HAYWARD (KPIX) — A couple living in Hayward claims the city wants them to clean up a mess near their property that they say shouldn’t be their responsibility.
Just before the pandemic a man who was homeless parked his broken-down truck and belongings at the top of Lorraine Souza’s private dirt driveway.READ MORE: Brush Fires Break Out Along I-280 Near Downtown San Jose
He has lived there ever since.
But she and her husband, Patrick Crosby, are racking up fines from code enforcement for the so-called blight and they tell KPIX they’re in a quandary.
“I don’t think it’s fair the county can’t move him and they are making us do their dirty work,” Souza said.
“What do you do with people who have no place to go on earth? Put them on a boat and send them out?” Crosby added.READ MORE: VIDEO: Thieves Break Into Car At San Francisco Lombard St. as Tourists Watch
This week the neighborhood preservation and zoning council gave Souza ten days to clean up or fines will continue.
Like Hayward, other cities have similar neighborhood preservation ordinances where trash and debris is not allowed to accumulate on private property. It is the property owner’s responsibility to remove and dispose of it properly.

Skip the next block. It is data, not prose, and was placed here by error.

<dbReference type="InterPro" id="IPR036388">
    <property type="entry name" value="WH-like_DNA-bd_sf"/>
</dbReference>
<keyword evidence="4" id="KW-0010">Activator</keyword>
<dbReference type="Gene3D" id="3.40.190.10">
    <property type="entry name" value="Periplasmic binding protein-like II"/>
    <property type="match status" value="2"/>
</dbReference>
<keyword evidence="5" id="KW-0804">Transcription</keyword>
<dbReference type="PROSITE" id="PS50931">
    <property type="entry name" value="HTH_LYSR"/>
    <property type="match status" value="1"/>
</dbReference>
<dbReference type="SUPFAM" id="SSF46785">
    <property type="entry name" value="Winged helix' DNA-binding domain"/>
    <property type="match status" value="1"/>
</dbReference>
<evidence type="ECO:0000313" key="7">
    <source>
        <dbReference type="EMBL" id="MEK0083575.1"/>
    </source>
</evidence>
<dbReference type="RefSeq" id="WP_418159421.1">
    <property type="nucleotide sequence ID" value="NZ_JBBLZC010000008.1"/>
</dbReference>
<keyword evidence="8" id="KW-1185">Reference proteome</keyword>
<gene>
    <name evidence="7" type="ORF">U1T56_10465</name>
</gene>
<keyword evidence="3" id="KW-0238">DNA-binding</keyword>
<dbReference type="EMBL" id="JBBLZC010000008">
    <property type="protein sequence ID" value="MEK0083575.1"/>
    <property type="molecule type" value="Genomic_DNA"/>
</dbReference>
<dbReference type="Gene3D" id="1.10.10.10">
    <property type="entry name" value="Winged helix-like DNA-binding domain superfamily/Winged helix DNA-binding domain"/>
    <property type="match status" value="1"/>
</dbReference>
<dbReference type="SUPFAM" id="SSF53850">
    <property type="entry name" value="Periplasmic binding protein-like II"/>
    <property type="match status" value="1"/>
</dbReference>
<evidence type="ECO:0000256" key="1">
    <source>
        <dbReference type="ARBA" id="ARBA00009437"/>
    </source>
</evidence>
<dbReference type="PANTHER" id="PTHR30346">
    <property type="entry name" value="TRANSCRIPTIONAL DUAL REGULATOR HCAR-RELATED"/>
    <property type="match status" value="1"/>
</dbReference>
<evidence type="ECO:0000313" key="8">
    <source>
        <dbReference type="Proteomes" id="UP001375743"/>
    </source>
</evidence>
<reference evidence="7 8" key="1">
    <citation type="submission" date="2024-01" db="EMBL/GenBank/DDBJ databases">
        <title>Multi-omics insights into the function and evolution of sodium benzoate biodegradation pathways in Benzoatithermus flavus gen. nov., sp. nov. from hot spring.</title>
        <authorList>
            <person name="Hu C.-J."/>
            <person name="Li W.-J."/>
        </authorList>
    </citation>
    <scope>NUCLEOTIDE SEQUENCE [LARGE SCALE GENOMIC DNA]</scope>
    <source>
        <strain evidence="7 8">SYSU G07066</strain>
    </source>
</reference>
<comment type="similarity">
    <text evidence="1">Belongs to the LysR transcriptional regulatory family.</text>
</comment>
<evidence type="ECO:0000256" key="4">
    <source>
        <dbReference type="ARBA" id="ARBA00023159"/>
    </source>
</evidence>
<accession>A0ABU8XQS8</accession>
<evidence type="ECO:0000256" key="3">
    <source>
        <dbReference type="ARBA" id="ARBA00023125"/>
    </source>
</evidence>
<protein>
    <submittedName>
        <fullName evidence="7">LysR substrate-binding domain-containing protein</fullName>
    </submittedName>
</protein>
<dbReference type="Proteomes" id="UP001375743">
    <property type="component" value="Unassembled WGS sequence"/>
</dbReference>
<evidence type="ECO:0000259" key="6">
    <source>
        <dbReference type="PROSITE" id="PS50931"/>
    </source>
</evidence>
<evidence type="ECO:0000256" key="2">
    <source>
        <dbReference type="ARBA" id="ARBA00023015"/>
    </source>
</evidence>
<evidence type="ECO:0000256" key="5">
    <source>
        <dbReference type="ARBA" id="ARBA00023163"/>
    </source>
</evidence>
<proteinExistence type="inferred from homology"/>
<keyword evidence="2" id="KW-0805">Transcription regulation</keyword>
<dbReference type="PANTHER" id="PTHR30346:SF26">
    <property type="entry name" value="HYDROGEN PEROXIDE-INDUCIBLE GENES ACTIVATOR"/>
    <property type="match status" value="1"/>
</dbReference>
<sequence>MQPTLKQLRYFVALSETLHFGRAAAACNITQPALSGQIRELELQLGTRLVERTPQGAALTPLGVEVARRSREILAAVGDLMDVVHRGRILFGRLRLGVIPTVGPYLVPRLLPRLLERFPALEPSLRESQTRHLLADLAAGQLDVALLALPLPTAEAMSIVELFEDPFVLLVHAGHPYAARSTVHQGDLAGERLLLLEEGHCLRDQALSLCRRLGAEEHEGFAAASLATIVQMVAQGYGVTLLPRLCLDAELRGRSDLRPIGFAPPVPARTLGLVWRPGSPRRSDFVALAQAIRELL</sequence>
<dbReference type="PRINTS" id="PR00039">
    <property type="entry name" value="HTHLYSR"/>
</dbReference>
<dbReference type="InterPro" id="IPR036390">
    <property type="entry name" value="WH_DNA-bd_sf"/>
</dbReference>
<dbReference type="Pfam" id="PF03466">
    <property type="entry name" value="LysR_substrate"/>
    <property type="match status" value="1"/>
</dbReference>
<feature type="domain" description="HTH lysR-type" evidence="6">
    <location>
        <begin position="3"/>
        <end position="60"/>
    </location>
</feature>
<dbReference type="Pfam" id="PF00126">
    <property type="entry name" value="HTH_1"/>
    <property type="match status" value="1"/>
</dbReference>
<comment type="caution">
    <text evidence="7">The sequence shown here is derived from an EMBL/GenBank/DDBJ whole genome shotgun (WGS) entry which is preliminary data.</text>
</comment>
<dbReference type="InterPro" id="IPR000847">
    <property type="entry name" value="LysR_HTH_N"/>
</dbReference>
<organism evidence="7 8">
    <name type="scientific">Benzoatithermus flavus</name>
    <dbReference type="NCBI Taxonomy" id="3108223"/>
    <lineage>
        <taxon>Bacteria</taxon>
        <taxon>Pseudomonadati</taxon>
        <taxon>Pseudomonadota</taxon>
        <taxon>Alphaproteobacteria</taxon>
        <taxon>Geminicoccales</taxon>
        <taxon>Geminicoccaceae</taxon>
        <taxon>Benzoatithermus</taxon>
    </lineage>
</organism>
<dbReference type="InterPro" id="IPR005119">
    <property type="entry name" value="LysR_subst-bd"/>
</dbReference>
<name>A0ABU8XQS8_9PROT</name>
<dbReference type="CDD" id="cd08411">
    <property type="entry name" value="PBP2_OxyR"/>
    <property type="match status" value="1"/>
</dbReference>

Osha Neumann is supervising attorney of East Bay Community Law Center. “Blight ordinances are being used to force property owners who have given some refuge to people without houses or property to evict them. The objects they are talking about are possessions of a person. They are not abandoned. They may not look like belongings to someone who is housed,” Neumann explained.
“We have been put in-between a rock and a hard spot,” Souza said.MORE NEWS: A's Rally To Sweep Angels, Win 6th Straight
Souza and Crosby tell KPIX they plan to appeal to the Alameda County Board of Supervisors.